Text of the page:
On November 20, tens of thousands marched in Mexico City in the second mass protest of the month, along with numerous smaller actions organized by students. The demonstrators gathered at three starting points and converged on the city's central square, the Zócalo. There, the march ended with the burning of an effigy of Peña Nieto, before police moved in and forcibly removed protesters.
In the two months since the attack on the bus caravan, Ayotzinapa has rapidly evolved into one of the biggest crises of the legitimacy that the Mexican government has faced in the recent past. This has led some commentators to ask if "the next Mexican revolution" is imminent, as Al Jazeera asked.
While this would be a highly desirable outcome, the Mexican state is resilient and has survived even bigger challenges to its rule. The student struggle for the missing 43 and the wider social movements that are starting to move into action around it face important organizational challenges if they are going to build a fight that can threaten Peña Nieto and his PRI government.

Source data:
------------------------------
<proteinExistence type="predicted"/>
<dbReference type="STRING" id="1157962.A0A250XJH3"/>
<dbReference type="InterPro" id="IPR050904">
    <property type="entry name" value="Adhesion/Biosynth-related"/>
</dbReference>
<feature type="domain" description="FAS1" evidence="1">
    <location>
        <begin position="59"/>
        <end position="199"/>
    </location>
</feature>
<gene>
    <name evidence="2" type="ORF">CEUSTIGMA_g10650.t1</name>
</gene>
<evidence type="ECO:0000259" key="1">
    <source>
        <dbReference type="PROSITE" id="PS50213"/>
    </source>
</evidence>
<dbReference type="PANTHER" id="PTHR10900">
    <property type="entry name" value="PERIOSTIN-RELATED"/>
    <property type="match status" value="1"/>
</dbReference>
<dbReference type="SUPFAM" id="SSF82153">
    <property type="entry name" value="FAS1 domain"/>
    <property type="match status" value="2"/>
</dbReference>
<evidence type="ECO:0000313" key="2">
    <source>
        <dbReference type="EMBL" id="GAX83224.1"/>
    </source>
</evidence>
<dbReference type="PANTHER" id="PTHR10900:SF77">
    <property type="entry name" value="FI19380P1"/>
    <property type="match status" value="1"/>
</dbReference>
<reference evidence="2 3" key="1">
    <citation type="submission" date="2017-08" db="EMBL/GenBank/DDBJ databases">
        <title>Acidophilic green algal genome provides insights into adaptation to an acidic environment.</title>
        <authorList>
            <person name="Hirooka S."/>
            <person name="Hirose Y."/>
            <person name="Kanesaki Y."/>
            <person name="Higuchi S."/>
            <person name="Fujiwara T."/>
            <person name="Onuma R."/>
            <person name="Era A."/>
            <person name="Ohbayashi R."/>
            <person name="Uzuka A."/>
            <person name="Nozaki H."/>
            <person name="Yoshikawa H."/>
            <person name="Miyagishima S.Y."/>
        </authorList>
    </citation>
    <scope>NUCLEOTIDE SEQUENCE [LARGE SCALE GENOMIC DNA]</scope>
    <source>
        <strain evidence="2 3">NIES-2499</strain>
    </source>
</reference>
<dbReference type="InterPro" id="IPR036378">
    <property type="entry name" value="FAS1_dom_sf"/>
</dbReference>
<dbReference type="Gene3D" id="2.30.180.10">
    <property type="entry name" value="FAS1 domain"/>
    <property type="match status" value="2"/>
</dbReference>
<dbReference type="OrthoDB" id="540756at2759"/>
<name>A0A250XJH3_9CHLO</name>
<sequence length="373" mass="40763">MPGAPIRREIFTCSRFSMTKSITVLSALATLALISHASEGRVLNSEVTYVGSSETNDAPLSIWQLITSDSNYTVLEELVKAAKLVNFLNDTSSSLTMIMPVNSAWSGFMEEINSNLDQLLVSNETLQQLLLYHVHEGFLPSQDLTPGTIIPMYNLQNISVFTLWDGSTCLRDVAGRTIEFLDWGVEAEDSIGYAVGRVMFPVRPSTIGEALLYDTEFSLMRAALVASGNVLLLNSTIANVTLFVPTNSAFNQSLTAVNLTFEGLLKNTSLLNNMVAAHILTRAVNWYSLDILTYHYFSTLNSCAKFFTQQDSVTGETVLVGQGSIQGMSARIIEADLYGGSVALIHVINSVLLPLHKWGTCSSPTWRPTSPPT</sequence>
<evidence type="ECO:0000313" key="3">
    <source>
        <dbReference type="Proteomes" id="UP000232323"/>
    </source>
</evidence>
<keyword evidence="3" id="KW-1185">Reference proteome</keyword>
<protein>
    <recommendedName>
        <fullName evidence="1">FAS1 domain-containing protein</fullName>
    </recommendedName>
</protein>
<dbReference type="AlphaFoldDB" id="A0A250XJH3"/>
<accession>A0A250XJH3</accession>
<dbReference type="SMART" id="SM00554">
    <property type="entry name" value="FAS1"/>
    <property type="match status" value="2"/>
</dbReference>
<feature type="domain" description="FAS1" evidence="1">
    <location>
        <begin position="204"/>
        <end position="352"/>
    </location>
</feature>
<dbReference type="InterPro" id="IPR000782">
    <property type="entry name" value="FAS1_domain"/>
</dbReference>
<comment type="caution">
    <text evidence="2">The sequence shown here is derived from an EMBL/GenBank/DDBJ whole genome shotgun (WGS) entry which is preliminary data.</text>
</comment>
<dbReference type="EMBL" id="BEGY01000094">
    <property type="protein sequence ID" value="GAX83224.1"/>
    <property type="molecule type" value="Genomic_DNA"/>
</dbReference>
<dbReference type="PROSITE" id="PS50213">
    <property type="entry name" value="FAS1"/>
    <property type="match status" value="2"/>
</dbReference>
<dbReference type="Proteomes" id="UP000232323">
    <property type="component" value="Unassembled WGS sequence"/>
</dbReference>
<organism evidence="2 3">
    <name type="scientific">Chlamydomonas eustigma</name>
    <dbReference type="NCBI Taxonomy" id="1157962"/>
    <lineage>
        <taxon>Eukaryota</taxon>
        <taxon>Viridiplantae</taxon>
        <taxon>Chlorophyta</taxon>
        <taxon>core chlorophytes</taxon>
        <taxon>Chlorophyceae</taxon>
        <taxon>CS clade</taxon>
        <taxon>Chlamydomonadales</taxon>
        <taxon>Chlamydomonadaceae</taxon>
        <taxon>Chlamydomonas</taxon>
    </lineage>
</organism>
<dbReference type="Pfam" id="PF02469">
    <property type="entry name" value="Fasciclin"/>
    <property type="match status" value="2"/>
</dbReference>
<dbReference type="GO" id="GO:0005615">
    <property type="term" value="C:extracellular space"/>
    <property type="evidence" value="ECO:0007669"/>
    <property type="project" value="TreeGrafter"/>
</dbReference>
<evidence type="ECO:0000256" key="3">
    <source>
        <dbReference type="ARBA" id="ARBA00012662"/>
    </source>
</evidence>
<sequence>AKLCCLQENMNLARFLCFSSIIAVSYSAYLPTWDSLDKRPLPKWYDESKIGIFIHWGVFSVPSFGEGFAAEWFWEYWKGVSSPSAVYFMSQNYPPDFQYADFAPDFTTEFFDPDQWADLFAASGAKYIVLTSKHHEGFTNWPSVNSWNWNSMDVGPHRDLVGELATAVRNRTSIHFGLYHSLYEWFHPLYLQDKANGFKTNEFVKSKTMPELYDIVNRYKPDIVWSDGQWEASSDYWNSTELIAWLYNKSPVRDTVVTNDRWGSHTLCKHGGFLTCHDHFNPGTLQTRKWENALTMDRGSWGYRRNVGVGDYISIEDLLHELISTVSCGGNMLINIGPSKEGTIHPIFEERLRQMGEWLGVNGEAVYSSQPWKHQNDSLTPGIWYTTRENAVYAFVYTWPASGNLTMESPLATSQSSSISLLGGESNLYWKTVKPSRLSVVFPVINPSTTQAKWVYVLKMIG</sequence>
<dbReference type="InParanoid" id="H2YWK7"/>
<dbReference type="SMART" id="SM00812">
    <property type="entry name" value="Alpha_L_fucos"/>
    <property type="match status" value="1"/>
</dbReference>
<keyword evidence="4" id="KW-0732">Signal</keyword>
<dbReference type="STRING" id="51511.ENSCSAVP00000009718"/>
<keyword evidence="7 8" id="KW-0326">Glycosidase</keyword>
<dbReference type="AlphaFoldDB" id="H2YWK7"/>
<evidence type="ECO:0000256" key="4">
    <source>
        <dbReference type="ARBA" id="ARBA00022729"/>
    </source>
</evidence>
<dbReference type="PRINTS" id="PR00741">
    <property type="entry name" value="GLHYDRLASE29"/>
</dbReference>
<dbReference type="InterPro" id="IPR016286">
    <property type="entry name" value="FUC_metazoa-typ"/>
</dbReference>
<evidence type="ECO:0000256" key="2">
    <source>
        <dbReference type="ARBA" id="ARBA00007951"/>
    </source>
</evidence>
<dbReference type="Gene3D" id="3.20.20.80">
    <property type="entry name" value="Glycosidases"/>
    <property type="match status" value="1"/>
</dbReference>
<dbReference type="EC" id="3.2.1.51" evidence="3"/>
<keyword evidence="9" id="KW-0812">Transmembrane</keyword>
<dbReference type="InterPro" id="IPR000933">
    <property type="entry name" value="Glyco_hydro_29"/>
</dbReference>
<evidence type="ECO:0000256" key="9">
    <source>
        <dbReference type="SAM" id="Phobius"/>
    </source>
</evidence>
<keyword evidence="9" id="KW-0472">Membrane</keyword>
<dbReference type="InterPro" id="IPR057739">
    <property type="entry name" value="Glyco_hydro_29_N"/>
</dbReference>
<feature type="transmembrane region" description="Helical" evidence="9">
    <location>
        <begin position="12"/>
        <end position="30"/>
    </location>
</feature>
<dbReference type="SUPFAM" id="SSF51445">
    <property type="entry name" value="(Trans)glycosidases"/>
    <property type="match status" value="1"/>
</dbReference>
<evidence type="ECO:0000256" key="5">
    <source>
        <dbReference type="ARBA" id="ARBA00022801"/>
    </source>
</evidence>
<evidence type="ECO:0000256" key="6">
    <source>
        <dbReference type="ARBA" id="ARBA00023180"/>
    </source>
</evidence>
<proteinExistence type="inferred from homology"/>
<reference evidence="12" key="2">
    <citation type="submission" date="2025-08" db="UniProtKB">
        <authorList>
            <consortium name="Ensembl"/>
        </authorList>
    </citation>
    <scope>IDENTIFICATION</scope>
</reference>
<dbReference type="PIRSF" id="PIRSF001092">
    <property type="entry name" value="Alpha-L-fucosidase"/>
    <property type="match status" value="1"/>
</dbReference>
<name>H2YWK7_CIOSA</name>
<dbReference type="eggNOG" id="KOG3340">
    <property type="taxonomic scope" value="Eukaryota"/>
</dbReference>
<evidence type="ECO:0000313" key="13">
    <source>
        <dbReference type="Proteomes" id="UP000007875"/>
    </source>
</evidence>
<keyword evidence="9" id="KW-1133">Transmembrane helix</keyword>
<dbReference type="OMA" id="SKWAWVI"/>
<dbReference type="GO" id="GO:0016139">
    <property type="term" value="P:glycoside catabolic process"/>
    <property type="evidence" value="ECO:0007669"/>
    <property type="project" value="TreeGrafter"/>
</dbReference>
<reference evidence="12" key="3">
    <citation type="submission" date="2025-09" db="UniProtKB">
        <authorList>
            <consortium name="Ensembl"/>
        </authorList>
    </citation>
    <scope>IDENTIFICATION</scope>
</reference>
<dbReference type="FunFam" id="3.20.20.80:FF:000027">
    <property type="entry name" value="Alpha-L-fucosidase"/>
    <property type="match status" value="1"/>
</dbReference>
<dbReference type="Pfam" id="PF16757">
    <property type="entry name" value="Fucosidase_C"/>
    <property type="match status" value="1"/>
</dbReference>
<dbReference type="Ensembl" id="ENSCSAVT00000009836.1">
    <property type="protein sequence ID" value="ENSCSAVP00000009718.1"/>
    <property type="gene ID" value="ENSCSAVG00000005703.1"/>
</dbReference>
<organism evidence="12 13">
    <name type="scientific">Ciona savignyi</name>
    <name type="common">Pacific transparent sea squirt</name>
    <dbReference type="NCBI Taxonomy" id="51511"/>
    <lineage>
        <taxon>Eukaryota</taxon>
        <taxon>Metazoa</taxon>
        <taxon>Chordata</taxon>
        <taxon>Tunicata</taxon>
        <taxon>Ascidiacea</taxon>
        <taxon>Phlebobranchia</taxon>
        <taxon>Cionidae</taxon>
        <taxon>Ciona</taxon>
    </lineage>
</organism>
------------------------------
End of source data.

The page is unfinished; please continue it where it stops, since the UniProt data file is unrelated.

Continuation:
The biggest challenge to the Mexican state in the recent past began 20 years ago this year with the Zapatista uprising that began on January 1, 1994.
That day, the Zapatista Army of National Liberation (EZLN) launched an armed offensive and took control of several towns and cities in the southern state of Chiapas. In its "First Declaration of the Lacandon Jungle," the Zapatistas called for a revolution against the Mexican government that had just signed the North American Free Trade Agreement.
Although the uprising took the Mexican state by surprise, the Zapatistas were outgunned militarily. But the widespread support for the EZLN--as a worldwide symbol of the discontent with neoliberalism--pushed the Mexican government to opt for negotiations rather than an all-out crackdown.